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J Leukoc Biol. 2002 Mar;71(3):388-400.

The role of PPARs in inflammation and immunity.

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Division of Rheumatic Diseases, Department of Medicine, University of Connecticut Health Center, 263 Farmington Avenue, Farmington, CT 06030, USA.


The family of transcription factors termed peroxisome proliferator-activated receptors (PPARs) has recently been the focus of much interest for their possible role in the regulation of inflammation and immune responses. PPARalpha and PPARgamma have been implicated in the regulation of macrophage and endothelial cell inflammatory responses. Although PPAR activation has generally been shown to have anti-inflammatory effects, opposite effects have been noted, and results often appear to depend on the ligands being used and the inflammatory parameters being measured. Recently, my laboratory and others have described a role for PPARgamma in the responses of T lymphocytes. Ligands for PPARgamma have been found to inhibit proliferation of activated T cells, and this appears to involve inhibition of IL-2 secretion and/or the induction of apoptosis. However, one problem in the interpretation of many of the studies of PPARgamma, inflammation, and immunity is that ligands thought to be specific for PPARgamma may have regulatory effects on inflammatory parameters that are PPARgamma-independent. Future studies of the role of the PPARs in inflammatory and immune responses should include further studies of T cells, T-cell subsets, and dendritic cells but will have to re-examine the issue of PPAR specificity of the ligands being used. This may require further knockout studies and technology, together with the identification of endogenous and perhaps more specific synthetic PPAR ligands.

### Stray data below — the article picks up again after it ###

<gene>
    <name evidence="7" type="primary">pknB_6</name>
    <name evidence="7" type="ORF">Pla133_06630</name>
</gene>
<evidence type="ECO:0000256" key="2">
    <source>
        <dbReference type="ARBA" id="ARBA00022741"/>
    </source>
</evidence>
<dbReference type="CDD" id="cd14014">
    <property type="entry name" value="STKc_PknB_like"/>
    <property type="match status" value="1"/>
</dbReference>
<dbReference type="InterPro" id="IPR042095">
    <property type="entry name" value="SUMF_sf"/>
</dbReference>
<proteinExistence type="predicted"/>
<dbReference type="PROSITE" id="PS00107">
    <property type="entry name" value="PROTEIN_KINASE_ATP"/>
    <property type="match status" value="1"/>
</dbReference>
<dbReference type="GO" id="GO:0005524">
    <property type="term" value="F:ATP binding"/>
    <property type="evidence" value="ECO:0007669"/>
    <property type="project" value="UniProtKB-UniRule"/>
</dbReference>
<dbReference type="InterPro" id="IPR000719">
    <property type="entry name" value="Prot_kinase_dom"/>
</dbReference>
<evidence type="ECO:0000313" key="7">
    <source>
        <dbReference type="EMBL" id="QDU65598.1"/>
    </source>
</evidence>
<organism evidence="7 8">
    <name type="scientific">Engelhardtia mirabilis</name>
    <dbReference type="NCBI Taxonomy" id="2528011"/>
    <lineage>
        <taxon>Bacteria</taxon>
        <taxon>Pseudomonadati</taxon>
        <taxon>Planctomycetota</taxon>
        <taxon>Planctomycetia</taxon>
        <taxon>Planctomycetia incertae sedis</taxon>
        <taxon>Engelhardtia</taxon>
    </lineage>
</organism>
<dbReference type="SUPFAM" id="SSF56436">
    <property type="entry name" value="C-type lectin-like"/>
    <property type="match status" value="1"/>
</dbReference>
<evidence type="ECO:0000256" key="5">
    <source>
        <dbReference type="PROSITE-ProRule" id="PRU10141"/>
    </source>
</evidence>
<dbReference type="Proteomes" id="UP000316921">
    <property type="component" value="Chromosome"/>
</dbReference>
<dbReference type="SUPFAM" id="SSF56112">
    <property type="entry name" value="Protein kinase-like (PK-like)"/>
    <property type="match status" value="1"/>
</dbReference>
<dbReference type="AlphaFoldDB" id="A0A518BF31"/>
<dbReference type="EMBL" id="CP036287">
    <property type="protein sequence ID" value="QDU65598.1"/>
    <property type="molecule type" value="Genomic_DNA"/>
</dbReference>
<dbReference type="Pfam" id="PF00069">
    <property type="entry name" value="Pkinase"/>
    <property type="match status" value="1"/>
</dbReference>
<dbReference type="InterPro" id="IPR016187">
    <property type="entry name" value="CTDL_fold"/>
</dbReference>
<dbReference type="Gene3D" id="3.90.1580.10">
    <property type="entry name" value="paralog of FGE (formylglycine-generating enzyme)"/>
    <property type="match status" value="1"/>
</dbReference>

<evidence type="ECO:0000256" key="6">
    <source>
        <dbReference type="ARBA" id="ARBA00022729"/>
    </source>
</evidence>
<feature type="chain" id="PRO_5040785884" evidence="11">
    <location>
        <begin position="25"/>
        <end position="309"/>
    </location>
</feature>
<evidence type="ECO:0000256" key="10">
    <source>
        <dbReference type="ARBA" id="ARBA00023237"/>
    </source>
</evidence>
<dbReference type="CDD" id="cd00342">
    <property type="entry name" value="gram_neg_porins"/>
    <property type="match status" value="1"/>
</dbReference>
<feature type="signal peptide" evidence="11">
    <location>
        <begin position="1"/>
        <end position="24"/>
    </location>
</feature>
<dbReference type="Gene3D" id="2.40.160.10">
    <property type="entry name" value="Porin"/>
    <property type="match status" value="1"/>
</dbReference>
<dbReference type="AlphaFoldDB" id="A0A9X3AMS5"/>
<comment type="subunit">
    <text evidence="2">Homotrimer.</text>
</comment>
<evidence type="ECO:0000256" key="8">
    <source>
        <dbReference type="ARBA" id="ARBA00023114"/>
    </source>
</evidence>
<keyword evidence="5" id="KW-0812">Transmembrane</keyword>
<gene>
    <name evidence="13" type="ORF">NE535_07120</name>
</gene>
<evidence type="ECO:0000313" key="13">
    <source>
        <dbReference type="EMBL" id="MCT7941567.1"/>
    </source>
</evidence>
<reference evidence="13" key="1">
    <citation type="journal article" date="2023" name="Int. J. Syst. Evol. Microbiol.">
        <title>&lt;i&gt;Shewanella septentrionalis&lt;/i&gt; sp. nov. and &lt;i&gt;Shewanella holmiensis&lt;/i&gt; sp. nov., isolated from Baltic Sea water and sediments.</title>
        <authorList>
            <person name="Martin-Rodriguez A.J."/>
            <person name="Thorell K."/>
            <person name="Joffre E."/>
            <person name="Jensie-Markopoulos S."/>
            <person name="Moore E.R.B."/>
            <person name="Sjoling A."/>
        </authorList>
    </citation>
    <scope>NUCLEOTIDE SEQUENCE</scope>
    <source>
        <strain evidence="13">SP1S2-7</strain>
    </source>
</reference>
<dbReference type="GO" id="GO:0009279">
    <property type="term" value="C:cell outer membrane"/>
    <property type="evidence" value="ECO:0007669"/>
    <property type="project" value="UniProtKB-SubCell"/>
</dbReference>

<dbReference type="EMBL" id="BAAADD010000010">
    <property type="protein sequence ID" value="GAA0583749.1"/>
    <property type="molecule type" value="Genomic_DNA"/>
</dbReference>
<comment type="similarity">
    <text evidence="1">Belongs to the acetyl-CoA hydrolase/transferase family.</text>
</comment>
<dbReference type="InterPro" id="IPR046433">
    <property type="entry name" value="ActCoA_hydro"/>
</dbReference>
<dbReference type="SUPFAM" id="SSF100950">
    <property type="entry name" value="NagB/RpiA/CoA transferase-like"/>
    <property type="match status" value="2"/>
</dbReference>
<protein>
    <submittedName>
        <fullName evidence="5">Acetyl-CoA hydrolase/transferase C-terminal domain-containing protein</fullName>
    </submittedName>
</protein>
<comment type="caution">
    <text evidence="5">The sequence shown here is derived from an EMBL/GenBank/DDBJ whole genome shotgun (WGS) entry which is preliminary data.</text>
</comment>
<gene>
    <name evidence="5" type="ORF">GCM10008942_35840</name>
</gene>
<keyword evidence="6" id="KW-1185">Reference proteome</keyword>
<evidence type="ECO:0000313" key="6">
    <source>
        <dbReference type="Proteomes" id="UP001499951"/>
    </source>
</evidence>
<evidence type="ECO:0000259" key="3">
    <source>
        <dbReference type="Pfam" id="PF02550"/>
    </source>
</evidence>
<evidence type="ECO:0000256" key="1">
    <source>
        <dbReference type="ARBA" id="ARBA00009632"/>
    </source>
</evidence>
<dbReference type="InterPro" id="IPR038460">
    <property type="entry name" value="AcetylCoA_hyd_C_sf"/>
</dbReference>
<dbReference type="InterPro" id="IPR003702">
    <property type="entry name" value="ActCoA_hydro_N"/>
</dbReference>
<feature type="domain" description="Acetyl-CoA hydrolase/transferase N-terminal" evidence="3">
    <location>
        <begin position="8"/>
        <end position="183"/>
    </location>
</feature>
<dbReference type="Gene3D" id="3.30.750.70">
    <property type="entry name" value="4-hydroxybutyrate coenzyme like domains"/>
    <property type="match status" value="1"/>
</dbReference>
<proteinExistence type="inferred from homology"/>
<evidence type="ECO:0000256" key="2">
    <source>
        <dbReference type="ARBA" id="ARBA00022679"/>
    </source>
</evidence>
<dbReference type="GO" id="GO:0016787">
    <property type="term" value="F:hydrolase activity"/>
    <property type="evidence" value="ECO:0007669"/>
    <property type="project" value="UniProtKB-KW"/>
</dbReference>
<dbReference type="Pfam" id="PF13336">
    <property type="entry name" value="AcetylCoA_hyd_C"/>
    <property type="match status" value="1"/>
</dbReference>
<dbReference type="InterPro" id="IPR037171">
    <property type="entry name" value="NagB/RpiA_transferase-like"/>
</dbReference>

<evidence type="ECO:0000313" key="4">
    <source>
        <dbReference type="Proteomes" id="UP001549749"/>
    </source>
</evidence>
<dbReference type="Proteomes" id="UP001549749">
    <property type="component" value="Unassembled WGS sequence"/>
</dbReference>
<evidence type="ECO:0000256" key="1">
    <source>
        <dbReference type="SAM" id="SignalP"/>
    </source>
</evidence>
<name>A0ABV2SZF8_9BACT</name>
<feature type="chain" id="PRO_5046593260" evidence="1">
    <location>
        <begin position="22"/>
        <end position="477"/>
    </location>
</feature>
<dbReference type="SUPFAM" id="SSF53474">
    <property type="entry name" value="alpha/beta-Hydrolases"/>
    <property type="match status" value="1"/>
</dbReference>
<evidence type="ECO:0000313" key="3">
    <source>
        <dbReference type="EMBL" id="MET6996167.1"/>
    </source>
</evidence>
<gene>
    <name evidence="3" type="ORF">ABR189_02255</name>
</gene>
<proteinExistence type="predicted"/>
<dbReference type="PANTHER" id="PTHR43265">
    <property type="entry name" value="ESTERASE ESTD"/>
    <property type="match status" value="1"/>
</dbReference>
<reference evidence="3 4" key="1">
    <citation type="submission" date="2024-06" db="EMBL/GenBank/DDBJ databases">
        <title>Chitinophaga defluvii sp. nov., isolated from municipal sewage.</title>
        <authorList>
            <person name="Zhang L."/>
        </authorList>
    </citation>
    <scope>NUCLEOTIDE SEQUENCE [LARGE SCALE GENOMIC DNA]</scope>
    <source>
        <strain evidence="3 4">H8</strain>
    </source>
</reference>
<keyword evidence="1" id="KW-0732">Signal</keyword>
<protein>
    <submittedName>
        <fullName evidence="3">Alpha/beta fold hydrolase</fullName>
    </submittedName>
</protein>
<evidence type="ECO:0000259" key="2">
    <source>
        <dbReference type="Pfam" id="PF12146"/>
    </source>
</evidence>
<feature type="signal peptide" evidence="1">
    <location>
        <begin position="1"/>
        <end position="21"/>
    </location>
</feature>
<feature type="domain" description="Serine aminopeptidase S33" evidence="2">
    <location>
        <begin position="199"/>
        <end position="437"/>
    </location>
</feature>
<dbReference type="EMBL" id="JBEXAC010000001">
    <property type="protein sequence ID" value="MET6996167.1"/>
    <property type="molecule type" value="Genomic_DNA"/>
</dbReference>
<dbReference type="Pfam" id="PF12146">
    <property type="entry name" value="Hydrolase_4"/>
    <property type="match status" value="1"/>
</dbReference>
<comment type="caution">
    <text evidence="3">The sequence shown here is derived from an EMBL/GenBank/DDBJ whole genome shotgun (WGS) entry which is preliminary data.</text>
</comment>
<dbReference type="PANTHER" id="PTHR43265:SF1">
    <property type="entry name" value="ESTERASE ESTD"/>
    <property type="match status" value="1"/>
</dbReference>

[Indexed for MEDLINE]

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